28 Oct On George Floyd and Black Lives Matter
On the third Monday of every year, Many Helping Hands 365 organizes a city-wide community service event in honor of Dr. Martin Luther King, Jr, his work, and his dream of living in a more socially and racially just society. While we recognize and value the role community service can play in helping heal racial and other social disparities, we believe that the only way we can achieve the world envisioned by Dr. King is if we commit to the fight, not just by lifting up our community, but by evaluating ourselves, our actions, and the ways we think, every single day.
With that being said, we cannot ignore the events that have taken place in the past week. On May 25th, 2020, George Floyd, a 46-year-old unarmed black man in Minneapolis, was murdered by now-former police officer Derek Chauvin, who knelt on Floyd’s neck while he was handcuffed and faced-down, for 8 minutes and 46 seconds. Floyd had been accused of buying cigarettes with a counterfeit $20 bill. Floyd was by no means the first black person to die from a hate-crime disguised as law enforcement. His tragic death followed that of countless other black and P.O.C. victims, all whom should be alive today.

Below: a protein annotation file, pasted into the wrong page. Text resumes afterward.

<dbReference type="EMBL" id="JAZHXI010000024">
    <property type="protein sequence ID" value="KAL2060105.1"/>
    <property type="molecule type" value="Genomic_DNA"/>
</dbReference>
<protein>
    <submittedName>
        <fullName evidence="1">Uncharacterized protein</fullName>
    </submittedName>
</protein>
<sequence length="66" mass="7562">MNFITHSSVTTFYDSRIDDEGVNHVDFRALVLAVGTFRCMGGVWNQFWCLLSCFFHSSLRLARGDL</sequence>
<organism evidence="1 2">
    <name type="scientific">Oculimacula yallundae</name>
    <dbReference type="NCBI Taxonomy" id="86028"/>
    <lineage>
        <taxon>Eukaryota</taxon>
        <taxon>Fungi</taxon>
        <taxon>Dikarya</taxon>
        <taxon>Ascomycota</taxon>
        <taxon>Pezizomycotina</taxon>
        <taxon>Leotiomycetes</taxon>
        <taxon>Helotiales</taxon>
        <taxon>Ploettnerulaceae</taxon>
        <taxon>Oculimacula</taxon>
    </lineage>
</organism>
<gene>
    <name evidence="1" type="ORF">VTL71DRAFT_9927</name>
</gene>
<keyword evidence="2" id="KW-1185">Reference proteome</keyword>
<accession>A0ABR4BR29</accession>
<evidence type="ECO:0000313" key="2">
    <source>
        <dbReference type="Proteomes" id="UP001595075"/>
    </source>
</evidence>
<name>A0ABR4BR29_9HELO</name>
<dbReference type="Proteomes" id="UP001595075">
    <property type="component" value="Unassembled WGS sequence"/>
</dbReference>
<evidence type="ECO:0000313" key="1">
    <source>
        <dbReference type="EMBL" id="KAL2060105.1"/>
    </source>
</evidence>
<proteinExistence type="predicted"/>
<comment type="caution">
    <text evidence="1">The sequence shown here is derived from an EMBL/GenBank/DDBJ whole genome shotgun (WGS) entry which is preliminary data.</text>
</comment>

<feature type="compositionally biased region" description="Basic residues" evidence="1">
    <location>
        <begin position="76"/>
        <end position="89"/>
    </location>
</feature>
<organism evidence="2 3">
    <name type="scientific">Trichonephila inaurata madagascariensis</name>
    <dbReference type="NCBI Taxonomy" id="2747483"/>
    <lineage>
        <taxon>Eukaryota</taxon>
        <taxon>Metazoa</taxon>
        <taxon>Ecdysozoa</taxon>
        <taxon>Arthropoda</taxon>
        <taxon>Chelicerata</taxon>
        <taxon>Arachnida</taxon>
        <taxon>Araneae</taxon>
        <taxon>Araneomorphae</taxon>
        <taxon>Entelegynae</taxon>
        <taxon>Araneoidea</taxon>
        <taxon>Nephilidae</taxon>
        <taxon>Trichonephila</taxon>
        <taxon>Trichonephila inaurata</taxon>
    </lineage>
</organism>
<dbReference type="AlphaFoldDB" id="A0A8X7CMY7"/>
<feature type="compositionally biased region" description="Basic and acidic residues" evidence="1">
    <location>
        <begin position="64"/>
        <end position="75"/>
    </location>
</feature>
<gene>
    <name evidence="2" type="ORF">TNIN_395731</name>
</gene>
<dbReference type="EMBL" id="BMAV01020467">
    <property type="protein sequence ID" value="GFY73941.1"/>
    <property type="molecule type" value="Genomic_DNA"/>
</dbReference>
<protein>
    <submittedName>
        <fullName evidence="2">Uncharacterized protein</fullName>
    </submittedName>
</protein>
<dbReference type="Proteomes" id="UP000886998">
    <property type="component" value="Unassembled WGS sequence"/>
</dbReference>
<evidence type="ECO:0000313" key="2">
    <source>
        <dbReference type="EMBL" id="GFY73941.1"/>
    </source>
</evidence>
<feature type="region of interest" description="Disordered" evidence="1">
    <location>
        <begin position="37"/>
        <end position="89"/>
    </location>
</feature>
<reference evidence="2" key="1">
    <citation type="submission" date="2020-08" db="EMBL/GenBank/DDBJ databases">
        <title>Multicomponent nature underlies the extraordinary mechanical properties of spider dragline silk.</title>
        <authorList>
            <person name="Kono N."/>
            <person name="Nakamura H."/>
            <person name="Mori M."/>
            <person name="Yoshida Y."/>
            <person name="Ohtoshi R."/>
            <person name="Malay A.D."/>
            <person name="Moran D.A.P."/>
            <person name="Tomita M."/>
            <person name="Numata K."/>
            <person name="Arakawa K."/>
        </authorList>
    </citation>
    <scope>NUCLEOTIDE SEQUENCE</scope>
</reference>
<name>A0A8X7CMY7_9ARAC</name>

We’ve created a resources page both in solidarity with the Black Lives Matter movement and protesters and in our pursuit to be the best allies we can be. It includes a mini-resource guide that has been curated from deep and thoughtful lists of resources – our hope is to share the work of others through new networks and to inspire more people to take action.
We must remember that George Floyd is far from the first – and likely not the last – to fall as a victim to the institutionalized and systemic racism that still plagues our communities and our country. As allies, our commitments are not just to the protests of 2020 but to strive to create racial equity and social justice, each and every day.
Please visit our Racial Justice Resources section for more resources on anti-racism and to commit with us to this long-term fight.
Shallow understanding from people of good will is more frustrating than absolute misunderstanding from people of ill will.”